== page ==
In my last post on this blog, I wrote about the first half of my week walking in the French Alps with my parents. Shortly after that, my computer died, and the limited free wifi I had access to on my phone wasn’t good enough to upload blog posts. I’m now back in Australia, and intend to go back and write about some of the highlights of my last two months in France (including a few last hot chocolates, and how I wasn’t quite able to finish the GR1 before I left). And for now I’ll pick up where I left off: Bourg D’Oisans, beginning of June:

I continued to enjoy walking in the mountains with my parents, despite fairly miserable weather at times. I liked the flowers and the animals and the rocks and the forests, and loved looking out at the snow-capped mountains all around us (when they weren’t obscured by dark grey thunderclouds). On my last day of walking, we found an open cafe (a rarity over the previous few days) at the top of the Col du Lauteret, and enjoyed a hot chocolate there.

20160603_110308Preparing to blog about that experience (before I realised that I wouldn’t be able to upload the post) was one of the first times I really started to reflect on my year. I remembered that I’d began this blog intending to write mostly about all the amazing hot chocolate I tasted – something I thought would be a regular feature of my life, like it was last time I was in France. And I realised that the blog had ended up being mostly about my experiences hiking the GR1.

Thinking about this time where I’d combined two of the things I love (hot chocolate and hiking), I realised they have different roles in my life. While I’m sure I will enjoy a good hot chocolate no matter who I’m with (or even if I’m alone), I think what made the hot chocolates so special and so much a part of my life last time I was in Paris was the joy of sharing them with a really good friend. Hiking, on the other hand, has become something I’ll prioritise whether or not there are others to come with me. I love experiencing the beauty of nature, getting some exercise, feeling a sense of accomplishment when I figure out where I’m meant to be going. It both refreshes and teaches me.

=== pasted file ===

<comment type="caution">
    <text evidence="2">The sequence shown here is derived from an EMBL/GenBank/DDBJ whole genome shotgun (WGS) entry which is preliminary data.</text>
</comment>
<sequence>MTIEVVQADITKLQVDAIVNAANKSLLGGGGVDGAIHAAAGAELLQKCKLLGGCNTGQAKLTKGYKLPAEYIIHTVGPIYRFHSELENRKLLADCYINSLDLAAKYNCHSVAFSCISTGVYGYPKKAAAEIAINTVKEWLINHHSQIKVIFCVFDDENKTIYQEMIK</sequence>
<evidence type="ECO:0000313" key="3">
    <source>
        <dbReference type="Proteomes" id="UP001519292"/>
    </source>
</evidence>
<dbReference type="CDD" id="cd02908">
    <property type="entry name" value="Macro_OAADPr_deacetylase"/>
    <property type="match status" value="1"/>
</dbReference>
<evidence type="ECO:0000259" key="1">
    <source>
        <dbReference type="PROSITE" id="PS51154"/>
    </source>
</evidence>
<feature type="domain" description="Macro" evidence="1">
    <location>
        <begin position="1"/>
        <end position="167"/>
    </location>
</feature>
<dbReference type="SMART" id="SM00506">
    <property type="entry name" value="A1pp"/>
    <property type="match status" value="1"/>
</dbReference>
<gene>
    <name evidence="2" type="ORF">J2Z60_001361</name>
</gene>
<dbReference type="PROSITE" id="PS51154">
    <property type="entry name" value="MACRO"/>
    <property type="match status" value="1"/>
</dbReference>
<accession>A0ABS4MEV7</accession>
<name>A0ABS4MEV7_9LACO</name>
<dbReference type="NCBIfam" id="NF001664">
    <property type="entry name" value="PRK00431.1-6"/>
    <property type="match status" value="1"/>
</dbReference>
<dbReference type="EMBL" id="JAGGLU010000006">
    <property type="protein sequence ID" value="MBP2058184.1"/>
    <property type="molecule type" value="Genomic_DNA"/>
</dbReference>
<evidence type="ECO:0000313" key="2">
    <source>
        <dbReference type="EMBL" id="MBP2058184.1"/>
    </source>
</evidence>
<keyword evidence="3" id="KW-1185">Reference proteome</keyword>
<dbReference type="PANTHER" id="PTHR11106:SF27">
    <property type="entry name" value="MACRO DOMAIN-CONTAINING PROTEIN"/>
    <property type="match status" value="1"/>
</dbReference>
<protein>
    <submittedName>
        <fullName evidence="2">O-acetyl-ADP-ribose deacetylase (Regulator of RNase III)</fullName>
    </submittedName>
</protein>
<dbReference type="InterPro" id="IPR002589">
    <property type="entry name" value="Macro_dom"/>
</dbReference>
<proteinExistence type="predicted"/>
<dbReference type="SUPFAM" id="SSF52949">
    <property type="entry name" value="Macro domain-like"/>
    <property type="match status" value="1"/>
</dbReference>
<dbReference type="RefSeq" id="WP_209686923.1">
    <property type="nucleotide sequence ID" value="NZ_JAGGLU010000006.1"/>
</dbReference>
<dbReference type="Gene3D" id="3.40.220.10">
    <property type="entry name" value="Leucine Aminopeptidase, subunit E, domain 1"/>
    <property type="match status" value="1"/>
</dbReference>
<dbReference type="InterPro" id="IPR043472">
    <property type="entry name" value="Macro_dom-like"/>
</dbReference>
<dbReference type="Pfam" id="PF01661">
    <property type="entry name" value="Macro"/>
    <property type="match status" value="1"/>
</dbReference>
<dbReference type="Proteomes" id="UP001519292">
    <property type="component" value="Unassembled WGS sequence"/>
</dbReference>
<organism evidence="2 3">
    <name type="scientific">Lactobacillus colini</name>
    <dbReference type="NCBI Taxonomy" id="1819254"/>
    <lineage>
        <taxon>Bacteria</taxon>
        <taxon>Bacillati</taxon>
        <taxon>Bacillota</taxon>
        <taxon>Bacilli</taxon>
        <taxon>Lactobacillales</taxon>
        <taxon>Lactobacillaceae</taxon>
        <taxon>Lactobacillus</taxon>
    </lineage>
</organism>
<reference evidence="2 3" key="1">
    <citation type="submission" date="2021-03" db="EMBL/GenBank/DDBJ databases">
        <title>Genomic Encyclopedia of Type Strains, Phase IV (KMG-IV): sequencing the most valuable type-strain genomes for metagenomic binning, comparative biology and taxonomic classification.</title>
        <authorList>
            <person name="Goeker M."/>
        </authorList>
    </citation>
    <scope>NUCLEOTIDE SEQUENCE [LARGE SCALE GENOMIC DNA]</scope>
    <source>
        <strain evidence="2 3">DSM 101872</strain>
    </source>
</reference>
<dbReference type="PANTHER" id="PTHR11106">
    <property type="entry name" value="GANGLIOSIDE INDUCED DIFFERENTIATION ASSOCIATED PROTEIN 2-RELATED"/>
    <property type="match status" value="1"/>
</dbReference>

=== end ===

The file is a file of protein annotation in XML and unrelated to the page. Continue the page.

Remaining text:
So if I had to pick one over the other, I’d most likely choose hiking over hot chocolate. But thankful that there has been (and hopefully will be!) plenty of room in my life for both – occasionally even at the same time 🙂

Walking in the alps, with my parents

My parents are in the process of walking across France (and documenting their journey here). They invited me to join them for a week in the alps. Here is a summary of the first half:

Saturday: Grenoble to Vizille

My bus arrived in Grenoble slightly after 4.30am, and Mum and Dad came to meet me and take me back to their hotel, via a wander around the old town. I decided I like Grenoble. A few hours later we set off, walking through the streets of Grenoble (passing the Olympic village), climbing a hill through a forest and then descending with beautiful views of snow-capped mountains in the distance. After arriving in Vizille we paid a quick visit to the museum of the French Revolution before dinner.

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Day 2: Vizille to Col d’Ornon
We left early, knowing it would be a long day and not wanting to be caught in the storm that was predicted for that day. The weather forecast suggested that it would be “cloudy” when we set off, but a quick look out the window revealed that the rain had already begin. When we stopped in a shelter after a few hours of walking (mostly up a steep mountain in the pouring rain) I was drenched. Thankfully the rain lessened after that, and even stopped altogether at times.  We had a lot more climbing to go. And some water (“raging torrents”) to cross, and snow drifts to navigate (or, in my case, slide down). We saw a beaver and a chamoix, and lots of pretty alpine flowers. Eventually we made it to the gite – the first I’ve stayed in, and it reminded me of some of the nicer albergues on the Camino – no washing facilities or stamp for a pilgrim’s credentiel, but they did have linen for the beds, and I was very happy with the included dinner and breakfast!

Day 3: Col d’Ornon to Bourg d’Oisans
Knowing it would be a much shorter day, we slept in and had a leisurely breakfast before starting the day’s walk. We walked along the road for a while, watching and saying hi to loads of Dutch cyclists who were going in the opposite direction (up!) Then we found a walking path, which we were able to follow for most of the way into Bourg d’Oisans. Dad gave me a lesson in puddle photography, water crossing was made much easier than the day before by a number of bridges, and the rain was light and sporadic rather than heavy and constant like the day before.

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Day 4: Rest Day
Bourg d’Oisans is a very pretty town, surrounded by mountains. We ate, wandered around, shopped and slept. Except for Dad, whose ideal rest day involves cycling up a mountain (the Alpe d’Huez, famous from le Tour de France).